An emotive Steve Smith said his brilliant contribution to England’s humiliation in Australia’s first test was dreams come true after the pain of his ban on handling the ball.

Smith hit 144-runs and 142-runs when Australia beat England by 251 runs at Edgbaston to win the opening five-game Ashes series.

It is Triumph for the 30-year-old Smith, who was playing in his first Test since a 12-month ban for his role in the shocking ball-handling scandal on Australia’s South African tour.

Steve Smith said:

It feels very special; winning the first Test in England is special. It feels great, I love playing cricket again for Australia, doing what I love and contributing to victories.

When I got to the first hundred, I was thinking, don’t burst into tears. That was as special as my first hundred in 2013. It was a relief to get him out of the way. Score two hundred in a match, the first time I do it in any form of cricket in my life, it’s very special and I’m very proud.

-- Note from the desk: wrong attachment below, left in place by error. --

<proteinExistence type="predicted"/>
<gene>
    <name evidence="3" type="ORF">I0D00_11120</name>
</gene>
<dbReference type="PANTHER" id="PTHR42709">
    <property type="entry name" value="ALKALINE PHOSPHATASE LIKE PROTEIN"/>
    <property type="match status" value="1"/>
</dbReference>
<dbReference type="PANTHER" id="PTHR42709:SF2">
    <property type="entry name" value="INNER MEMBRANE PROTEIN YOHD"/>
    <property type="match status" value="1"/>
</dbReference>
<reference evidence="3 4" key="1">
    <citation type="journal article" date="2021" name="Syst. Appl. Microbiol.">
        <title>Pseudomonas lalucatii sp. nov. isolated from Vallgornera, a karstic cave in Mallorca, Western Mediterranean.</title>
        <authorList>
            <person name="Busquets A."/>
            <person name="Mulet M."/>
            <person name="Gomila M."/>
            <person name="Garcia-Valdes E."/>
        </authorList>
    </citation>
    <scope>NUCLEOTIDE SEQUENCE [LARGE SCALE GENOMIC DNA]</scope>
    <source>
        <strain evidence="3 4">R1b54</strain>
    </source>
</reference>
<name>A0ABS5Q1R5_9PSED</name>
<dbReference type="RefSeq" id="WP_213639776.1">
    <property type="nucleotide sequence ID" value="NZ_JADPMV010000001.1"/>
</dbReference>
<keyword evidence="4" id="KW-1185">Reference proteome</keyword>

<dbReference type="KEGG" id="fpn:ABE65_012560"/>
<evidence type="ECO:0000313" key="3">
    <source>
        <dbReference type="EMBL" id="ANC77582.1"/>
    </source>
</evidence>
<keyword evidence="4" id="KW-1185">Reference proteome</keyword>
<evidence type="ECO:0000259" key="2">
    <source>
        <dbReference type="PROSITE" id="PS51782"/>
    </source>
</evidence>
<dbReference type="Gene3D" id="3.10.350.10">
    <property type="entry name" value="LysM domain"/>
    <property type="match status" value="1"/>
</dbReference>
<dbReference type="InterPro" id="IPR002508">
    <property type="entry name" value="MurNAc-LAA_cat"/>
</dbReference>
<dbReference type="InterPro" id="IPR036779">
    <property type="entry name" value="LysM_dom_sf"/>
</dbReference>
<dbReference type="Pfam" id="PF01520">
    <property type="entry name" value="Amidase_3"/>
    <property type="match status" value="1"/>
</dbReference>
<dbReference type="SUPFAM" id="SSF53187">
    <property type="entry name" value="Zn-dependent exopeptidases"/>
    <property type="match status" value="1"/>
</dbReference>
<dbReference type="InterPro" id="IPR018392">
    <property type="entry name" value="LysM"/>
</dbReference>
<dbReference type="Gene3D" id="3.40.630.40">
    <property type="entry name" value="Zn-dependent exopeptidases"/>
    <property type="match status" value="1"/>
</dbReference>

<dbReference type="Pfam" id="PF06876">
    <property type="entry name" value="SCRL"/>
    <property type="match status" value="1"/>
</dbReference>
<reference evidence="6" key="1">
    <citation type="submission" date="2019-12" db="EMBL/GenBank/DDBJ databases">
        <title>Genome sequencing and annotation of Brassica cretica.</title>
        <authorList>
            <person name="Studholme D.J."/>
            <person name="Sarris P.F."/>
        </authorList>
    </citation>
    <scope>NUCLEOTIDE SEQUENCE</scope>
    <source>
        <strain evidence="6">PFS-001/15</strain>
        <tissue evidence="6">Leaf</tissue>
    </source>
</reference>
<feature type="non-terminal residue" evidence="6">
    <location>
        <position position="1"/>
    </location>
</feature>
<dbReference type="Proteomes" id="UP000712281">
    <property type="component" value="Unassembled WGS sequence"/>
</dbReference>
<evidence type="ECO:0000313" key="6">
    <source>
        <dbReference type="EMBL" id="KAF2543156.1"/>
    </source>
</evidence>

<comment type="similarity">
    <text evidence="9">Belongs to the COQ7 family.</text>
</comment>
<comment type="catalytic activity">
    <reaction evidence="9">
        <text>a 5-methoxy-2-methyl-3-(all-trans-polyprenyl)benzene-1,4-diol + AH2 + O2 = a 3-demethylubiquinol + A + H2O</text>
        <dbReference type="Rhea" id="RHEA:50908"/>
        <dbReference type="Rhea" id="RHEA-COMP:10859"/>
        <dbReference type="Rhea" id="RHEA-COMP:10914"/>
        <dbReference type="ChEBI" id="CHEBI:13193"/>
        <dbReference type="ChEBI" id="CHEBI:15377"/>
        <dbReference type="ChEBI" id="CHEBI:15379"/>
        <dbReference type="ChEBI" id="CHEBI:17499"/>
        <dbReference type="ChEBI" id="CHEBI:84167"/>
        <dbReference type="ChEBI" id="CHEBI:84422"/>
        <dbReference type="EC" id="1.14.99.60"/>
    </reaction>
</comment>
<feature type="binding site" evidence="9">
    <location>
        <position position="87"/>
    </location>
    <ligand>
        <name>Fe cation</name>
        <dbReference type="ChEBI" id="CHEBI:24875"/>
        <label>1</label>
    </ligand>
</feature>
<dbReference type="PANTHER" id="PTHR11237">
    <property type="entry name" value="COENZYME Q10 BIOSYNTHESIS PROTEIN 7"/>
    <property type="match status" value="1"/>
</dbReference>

Steve said, he didn’t dream of how I’d get back. I just let the time pass and when I took off my elbow after surgery, something clicked and I was ready to play cricket again. I lost that love for a while but I’ve done what I love again and it’s great.

Smith’s appetite for racing is such that he is compared to Australian sports icon Don Bradman, widely regarded as the best test hitter.

Bradman, in a career that spanned the years on both sides of World War II, averaged a staggering 99.94 on 52 Tests, including 29 hundred.

Smith’s career average is 62.96 in just 20 Test innings that makes him at second place on the all-time list.  Don Bradman is still at the top.

And by becoming the fifth Australian to score hundreds in both innings of an Ash Test, Smith has an achievement that eluded even Bradman.

Smith, who now scored 25 hundred in 65 tests, revealed that he had lost his passion for cricket as a result of his ban and an elbow injury, but is now completely motivated again and reaping the rewards.

Smith changed the tone of the match, taking Australia to 284 in his first innings from a dangerous 122-8.